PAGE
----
Wednesday, May 27, 2009

Faulty Chess History - Arrggghhhh!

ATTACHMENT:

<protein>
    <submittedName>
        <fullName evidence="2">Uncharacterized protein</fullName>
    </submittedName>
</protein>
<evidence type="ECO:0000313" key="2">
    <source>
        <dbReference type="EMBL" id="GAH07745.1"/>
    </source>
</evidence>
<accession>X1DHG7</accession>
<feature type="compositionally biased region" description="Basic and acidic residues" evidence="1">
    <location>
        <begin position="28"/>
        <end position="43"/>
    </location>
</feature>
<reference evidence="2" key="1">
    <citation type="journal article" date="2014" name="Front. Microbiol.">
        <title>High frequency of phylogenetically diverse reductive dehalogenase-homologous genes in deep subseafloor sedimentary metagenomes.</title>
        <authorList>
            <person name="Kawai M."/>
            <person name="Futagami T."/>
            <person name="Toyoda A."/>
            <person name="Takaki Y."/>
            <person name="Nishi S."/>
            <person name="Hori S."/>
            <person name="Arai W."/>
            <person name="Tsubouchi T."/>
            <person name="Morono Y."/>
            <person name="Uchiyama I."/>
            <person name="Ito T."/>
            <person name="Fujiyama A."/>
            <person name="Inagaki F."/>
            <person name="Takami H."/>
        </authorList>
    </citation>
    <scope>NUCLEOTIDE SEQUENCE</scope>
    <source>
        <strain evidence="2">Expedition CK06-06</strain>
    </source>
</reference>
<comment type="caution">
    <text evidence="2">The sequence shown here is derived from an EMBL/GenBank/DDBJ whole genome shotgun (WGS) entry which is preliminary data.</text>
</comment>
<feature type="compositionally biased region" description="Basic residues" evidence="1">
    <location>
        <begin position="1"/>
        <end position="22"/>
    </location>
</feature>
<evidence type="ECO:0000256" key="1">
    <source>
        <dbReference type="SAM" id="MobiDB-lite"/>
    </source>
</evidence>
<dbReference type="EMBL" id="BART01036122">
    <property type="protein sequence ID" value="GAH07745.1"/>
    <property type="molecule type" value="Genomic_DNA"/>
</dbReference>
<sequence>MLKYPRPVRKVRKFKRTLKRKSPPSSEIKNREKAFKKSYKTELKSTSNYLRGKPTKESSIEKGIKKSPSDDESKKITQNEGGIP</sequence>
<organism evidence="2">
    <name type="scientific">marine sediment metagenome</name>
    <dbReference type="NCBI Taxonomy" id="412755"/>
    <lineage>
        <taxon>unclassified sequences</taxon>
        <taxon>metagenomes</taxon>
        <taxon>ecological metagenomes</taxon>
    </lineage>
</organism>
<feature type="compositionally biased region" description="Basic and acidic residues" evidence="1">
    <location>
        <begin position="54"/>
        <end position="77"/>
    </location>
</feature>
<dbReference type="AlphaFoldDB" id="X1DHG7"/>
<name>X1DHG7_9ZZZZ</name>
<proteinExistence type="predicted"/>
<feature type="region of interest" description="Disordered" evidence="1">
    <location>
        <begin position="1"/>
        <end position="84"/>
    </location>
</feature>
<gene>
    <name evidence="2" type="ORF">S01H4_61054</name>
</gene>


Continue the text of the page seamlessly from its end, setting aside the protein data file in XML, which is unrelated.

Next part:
Hola darlings! I've had a very bad day. It was raining hard this morning when I left for the office. It was difficult enough to force myself out of a cozy warm bed at 6 a.m. while the rain was pounding on the roof. The half-mile walk to the bus stop at 7:20 a.m. resulted in me getting rather wet from the waist down from the blowing rain, and my shoes sprung leaks, so I went to work with wet socks. Oh YUCK! It stopped raining shortly after I boarded the bus. Of course. It started raining again shortly before I had to get off the bus to hike the blocks to the office. Of course. There is extra walking now since the bus has been detoured by summertime street repairs. Of course course. I was not in a very good mood when I got to the office. I had a pile of work still sitting from the day before (my first day back from nearly 3 weeks vacation), my hair looked like crap and I was hungry. I did get a very fat-filled breakfast sandwich from the cafeteria, which I scarfed down at my desk while going through my emails and prioritizing the work for the day. My hair - well, I won't even go there. I am so glad to be home tonight. The rain finally stopped and the fog has blown away. I swear my grass and plants have sprung up inches since the rain started in earnest late last night. Yes, yes, as an amateur gardener I realize the importance of regular deep watering. And so I could rationalize my discomfort and mushy socks (still mushy when I got home, eeeuuuuuwww) for the greater good of my water-starved garden. So what if the rain arrived 24 hours later than first forecast, that caused me to postpone doing serious watering with the sprinkler in the back yard on Sunday, because my herbaceous friends were looking somewhat peaked. And I felt so guilty, like I was personally murdering each and every blade of grass... Arrrgggghhhh. Anyway, I get home tonight, dispose of the stinking mushy socks, dry off, and settle down for a night of blogging since there is absolutely nothing decent on network television, and I'm too cheap to subscribe to cable or satellite. But now I'm all p.o.'d again, darlings, and it is all because of THIS MAN! I am not a member of Gamasutra, and I do not wish to become a member - I mean, come on - Gamasutra? Please - give me back my Kama Sutra! And no, that's not a World War II kamikaze game involving flying planes into battle cruisers. No offense to Mr. Dinehart, and I mean that sincerely. It's not the easiest thing in the world to go back into the mists of time trying to tease out the true origins of the game we call chess. We started out as rank amateurs and ten years later we're still amateurs - although not so rank as we used to be :)) For the vast majority of people alive today, I'd say somewhere between 99.94% and 99.99% - how chess came to be is not a compelling question. But for us at Goddesschess, it is. I'd say it has become almost an obsession (eek!) Suffice to say, after 10 years of continuous work, we believe we have accumulated sufficient evidence to say with confidence that "H.J.R. Murray got it wrong, baby!" Okay - I don't hear the trumpet fanfare I want - drat! Which only goes to show you. To most people, this ain't an important issue! But to us, it is. And so I'd like to go on the record with what we think is a more correct statement of facts about the origins of chess. Without going into too much boring detail. Before I get started, I'd like to state for the record that I thought Mr. Dinehart's blog post was great. I found it entertaining, charming, humorous and informative, all about a subject I could care less about - except for the history of chess part! Well done, Mr. Dinehart. Now, as to that: So I set out to do research, and like most things in western culture, one need look east to find their roots. I started with Chess and then dug a little deeper. It lead me to Chaturaga, a game whose rules are mostly lost, but the pieces remain. This, the first serious war-game, came before Europe was even a dream. There is evidence that points to at least three ancient games having their roots in divination, and warfare was not the primary motif or even a consideration at the beginning: in ancient Egypt, the games of Mehen (the serpent game) and Senet, and in ancient China, the game of Liubo (Image: liubo board, c. 400 BCE). In later times in ancient Egypt, Mehen ceased to be played for reasons that are unknown, although some have speculated that it was because playing a game on the back of a God (actually, a Goddess, but that's another story) was insulting. Senet and the much later game of Liubo could be played "straight" - that is - as a board game of chance - or as a game of divination. Two historians of whom I am aware have pointed to Liubo as a direct predecessor of chess: David Li and Joseph Needham. Thanks to the research of several historians and ethnographers, it is now generally accepted that the earliest board games probably had their roots in attempts to determine the future. The Sanskrit word "Chaturanga", means "four parts", or "Army", which for the ancient Indians was compromised by 4 parts. It is a game of 6th century BCE Indian origins consisting of two small armies with unique units, on an 8 x 8 board.Chaturanga predates Chess, but only in the little evidence had in artifact, not by popular record. Most likely a Persian invention, Chaturanga beats Chess in record by only a number of years. I believe most chess historians are in general agreement that chaturanga was a game invented or evolved sometime during the sixth century CE, not the 6th century BCE. Some posit an earlier date for invention or evolution of the game, but to my recollection, not as far back as the 6th century BCE (except Goddesschess). Perhaps Mr. Dinehart made a typo. The Sanskrit chaturanga literally means four ("chatur") and limbs (as in arms and legs) ("anga"). As such, it does not, per se, refer to anybody's army, Indian or otherwise. Chaturanga does, however, have a counterpart in the Pahlavi (middle Persian) word chatrang, which means the mandrake plant (it has the same meaning in modern Farsi). Sanskrit and Pahlavi, and their descendants, are all derived from an ancestral "mother tongue" - proto-Indo-European, placing the sub-continent of India firmly in the "west" linguistically. I can't locate it in my notes at the moment, but I believe the Pahlavi word for four is chatar, which is very close to the Sanskrit chatur four. Chess is an Arab invention first mentioned by the court poet Bana, in a poem he wrote between "625 and 640 CE"[3]. I haven't studied Bana's quotes, and so I'll only say this: most chess historians are in agreement that chess is NOT an invention of the Arabs, but was adopted by them as the game shatranj (from Pahlavi chatrang) after the Persians were conquered in the mid-7th century CE. Thanks to the trade routes of the ancient world Chess along with Chaturanga were both brought west to the likes of Africa, Spain, Germany, and the Ottoman Empire. The game evolved into chess and hung around for until 2400 years later when things got interesting. There is a lot of evidence of trade and cultural exchanges from the far east (China) to ancient Rome and beyond, over an extended period of time during period of time well within the historical, along the Silk Road routes. There is a great deal of evidence of direct trade and cultural exchanges between ancient Persia and ancient China dating to the first ruler of the Tang Dynasty (c. 600's CE). Who knows how long such trade might have existed for which evidence no longer exists, or has yet to be discovered? For instance, there is suggestive evidence that the trade in tin between the Middle East and mines in Cornwall existed as far back as the Bronze Age. There is even evidence of some ancient Egyptian pre-dynastic maces showing up in graves in far northwestern China, dating back to approximately 3500 BCE. What historians currently state is that the Arabs spread the game of chess they called shatranj as they conquered more and more lands, including modern-day Spain and Portugal. The Arab historians are quite honest in admitting that their game shatranj was taken from the Persian game chatrang. Murray wrote about how the game shatranj was carried into parts of India that were subsequently conquered by the Arabs and somehow morphed into a four-handed game where the pieces were moved depending on the throw of dice - also called chaturanga. Thus the confusion in trying to determine just what game was talked about in some written historical accounts. In any event, the four-handed dice-game called chaturanga was a far cry from the pure strategy game played by the Persians in the 6th century CE. It is documented that "chess" was spread by the Moslems (Arabs) during their conquests in the 7th and 8th centuries CE, and it is also documented that the game was spread by Vikings and other traders, including the "Rus" during the 8th to 11th centuries CE. Well, that's it, more or less in a nut-shell. There's much more - a veritable tapestry so rich in interconnecting threads that it is nearly inpenetrable. We at Goddesschess call it "The Weave." Like any good weavers, however, rather than being overwhelmed by the completed product, we start with a single thread and follow it as best we can to its origin. Pick a thread - any thread - and follow it to where it may lead. Please pay attention to all of those intersections with other threads along the way, and to where they may lead, too. Okay, end of harangue! I'm hungry, it's well past my supper time!